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Fruity Dessert Ideas Can Add a Sparkling Finish to Your Holiday Feast : The Many Varieties of Peaches Provide a Host of Possibilities

June 30, 1985

Desserts made with fresh peaches are a perfect way to culminate a Fourth of July feast out of doors. And with the selection available now, entertainers can offer a wide variety of fresh peach desserts on their buffets, at a reasonable price.

Although peaches have been appearing in markets since May, as the season gets into full swing the fruit will increase in size and varieties will change from semi-freestone to freestone.

Of the more than 125 varieties of peaches now being produced, the skin color may range from creamy to yellow, pale to high-colored crimson. The flesh, too, may be white, yellow or streaked with red.

When selecting peaches, it's important to recognize that a bright, rosy blush on the skin is not a sign of ripeness. Since the blushes differ from one variety to the next, you should instead look for a fresh creamy or golden undercolor.

No Wrinkles

Avoid peaches with wrinkles, brownish spots or traces of green on their skin. The fruit is ready to eat when it gives to gentle palm pressure (squeezing, however, will result in bruises).

Ripe peaches will stay fresh for several days when stored in the refrigerator. If the fruit has not fully ripened, keep at room temperature a day or two in a loosely closed bag or ripening bowl.

Most of today's fresh peaches are defuzzed before being sent to market and may be enjoyed skin and all. However, if a recipe calls for peeled peaches, place the fruit in boiling water for about 30 seconds, then transfer immediately to cold water. The skins will slip right off.

To keep sliced peaches bright and fresh looking longer, dip in ascorbic acid mixture or lemon juice. Should the fruit accidentally become over-ripe, it may still be entirely suitable for jams, jellies and blender drinks.

Good Vitamin Source

A medium-size (2 1/2- to 2 3/4-inch diameter) unpeeled fresh peach contains about 50 calories. It's a good source of Vitamin A, Vitamin C and fiber and provides significant amounts of minerals.

Peaches are low in sodium, cholesterol and fat. Because of these attributes they are a recommended choice in salt-restricted, heart and weight-reduction diets.

This versatile fruit adapts well to a variety of recipes. The following equivalents may be of assistance when calculating the amount to purchase.

One pound fresh peaches equals:

--2 large or 3 medium-size peaches

--2 cups peeled and sliced

--1 2/3 cups peeled and diced

--1 1/2 cups peeled and pureed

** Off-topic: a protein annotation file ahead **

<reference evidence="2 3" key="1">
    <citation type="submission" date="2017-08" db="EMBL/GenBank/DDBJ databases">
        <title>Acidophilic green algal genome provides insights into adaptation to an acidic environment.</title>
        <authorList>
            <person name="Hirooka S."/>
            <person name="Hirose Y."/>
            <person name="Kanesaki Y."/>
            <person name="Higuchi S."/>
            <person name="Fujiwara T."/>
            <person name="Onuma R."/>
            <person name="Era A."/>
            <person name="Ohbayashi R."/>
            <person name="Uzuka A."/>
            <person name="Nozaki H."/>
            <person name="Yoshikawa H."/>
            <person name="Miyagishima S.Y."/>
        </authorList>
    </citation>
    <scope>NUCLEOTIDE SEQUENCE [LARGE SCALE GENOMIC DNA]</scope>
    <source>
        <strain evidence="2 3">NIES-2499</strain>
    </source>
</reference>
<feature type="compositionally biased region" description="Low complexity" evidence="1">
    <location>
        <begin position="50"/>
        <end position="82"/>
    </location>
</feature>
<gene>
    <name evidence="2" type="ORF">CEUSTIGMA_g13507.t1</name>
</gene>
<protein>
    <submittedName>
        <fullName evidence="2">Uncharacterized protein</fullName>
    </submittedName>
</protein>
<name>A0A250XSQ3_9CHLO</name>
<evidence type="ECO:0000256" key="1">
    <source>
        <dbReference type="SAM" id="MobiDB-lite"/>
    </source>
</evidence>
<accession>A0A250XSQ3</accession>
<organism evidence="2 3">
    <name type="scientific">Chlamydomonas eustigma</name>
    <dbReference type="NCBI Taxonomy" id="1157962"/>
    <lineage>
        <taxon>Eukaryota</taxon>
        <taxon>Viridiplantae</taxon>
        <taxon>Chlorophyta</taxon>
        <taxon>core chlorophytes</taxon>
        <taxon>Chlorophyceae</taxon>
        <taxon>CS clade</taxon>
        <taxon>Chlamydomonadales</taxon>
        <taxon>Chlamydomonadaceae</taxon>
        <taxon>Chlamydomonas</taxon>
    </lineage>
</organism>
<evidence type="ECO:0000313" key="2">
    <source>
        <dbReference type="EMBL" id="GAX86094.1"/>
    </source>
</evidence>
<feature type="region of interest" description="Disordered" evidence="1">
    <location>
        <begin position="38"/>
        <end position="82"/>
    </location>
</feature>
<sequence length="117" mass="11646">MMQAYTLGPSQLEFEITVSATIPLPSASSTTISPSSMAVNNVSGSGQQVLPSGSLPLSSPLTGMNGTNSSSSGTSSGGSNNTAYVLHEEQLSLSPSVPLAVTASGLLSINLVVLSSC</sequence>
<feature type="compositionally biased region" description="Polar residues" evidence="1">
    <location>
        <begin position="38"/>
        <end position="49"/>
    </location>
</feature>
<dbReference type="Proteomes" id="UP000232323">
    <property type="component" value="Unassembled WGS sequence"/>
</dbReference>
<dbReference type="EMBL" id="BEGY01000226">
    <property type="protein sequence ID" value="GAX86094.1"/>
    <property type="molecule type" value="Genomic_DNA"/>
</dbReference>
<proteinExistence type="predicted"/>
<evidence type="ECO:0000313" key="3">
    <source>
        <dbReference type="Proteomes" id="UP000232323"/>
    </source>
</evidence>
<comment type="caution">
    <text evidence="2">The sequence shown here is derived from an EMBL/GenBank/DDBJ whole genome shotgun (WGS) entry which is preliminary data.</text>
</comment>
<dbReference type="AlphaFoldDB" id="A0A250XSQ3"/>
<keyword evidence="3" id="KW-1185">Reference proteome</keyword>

Peach Trifle Souffle is a real "show stopper." It's actually a combination of two desserts because a souffle is baked atop the trifle. As with any hot souffle, it must be served immediately, so plan to put it into the oven as you sit down for dinner.

By preparing a chilled main dish salad earlier in the day, you'll have time for the last-minute souffle preparation. The Custard Sauce can also be prepared ahead so it will be ready at serving time.

Fresh Peach Muffins, warm from the oven, are another delicious use for the fresh fruit and a great way to start the day. They also make an interesting accompaniment to summer salads.

Sliced peaches are certainly delicious served "as is." But adding a dollop of Romanoff Sauce gives them a touch of elegance.

Creamy Peaches make an appealing accompaniment to breakfast pancakes, luncheon salads or dinner meats. The fruit halves are filled with a mixture of cream cheese, currant jelly and almonds, then slightly broiled.

On warm summer afternoons, Peach-Honey Shake or low-calorie Liquid Gold makes a refreshing snack. They could also be served at breakfast.

PEACH TRIFLE SOUFFLE

2 large peaches

5 tablespoons sugar

4 ladyfingers, split

3 tablespoons currant jelly or raspberry jam

1 tablespoon butter or margarine

1 tablespoon cornstarch

1 teaspoon lemon juice

1/4 teaspoon almond extract

1/8 teaspoon ground mace

2 egg yolks

3 large egg whites

1/2 teaspoon cream of tartar

1/8 teaspoon salt

Custard Sauce

Halve and peel peaches, removing pits. Slice 1 peach into thick slices and arrange in bottom of 5 1/2-cup souffle dish. Sprinkle with 1 tablespoon sugar and cover with split ladyfingers, cutting some diagonally to fit closely together.

Stir jelly until smooth and spoon over ladyfingers. Set souffle dish with foil collar in 9-inch square baking pan, adding boiling water to pan to depth of 1-inch and place in 350-degree oven while preparing souffle.

Dice remaining peach in food processor or blender and puree to measure 2/3 cup. Melt butter in small saucepan and stir in cornstarch. Blend in pureed peach and cook, stirring constantly, over moderate heat until mixture boils.

Remove from heat and stir in lemon juice, almond extract and mace. Beat egg yolks lightly. Stir some of hot mixture into egg yolks, then return egg yolk mixture to hot peach mixture. Set aside.

Beat egg whites with cream of tartar and salt to soft peaks. Beat in remaining 4 tablespoons sugar, 1 at a time, beating to stiff meringue.

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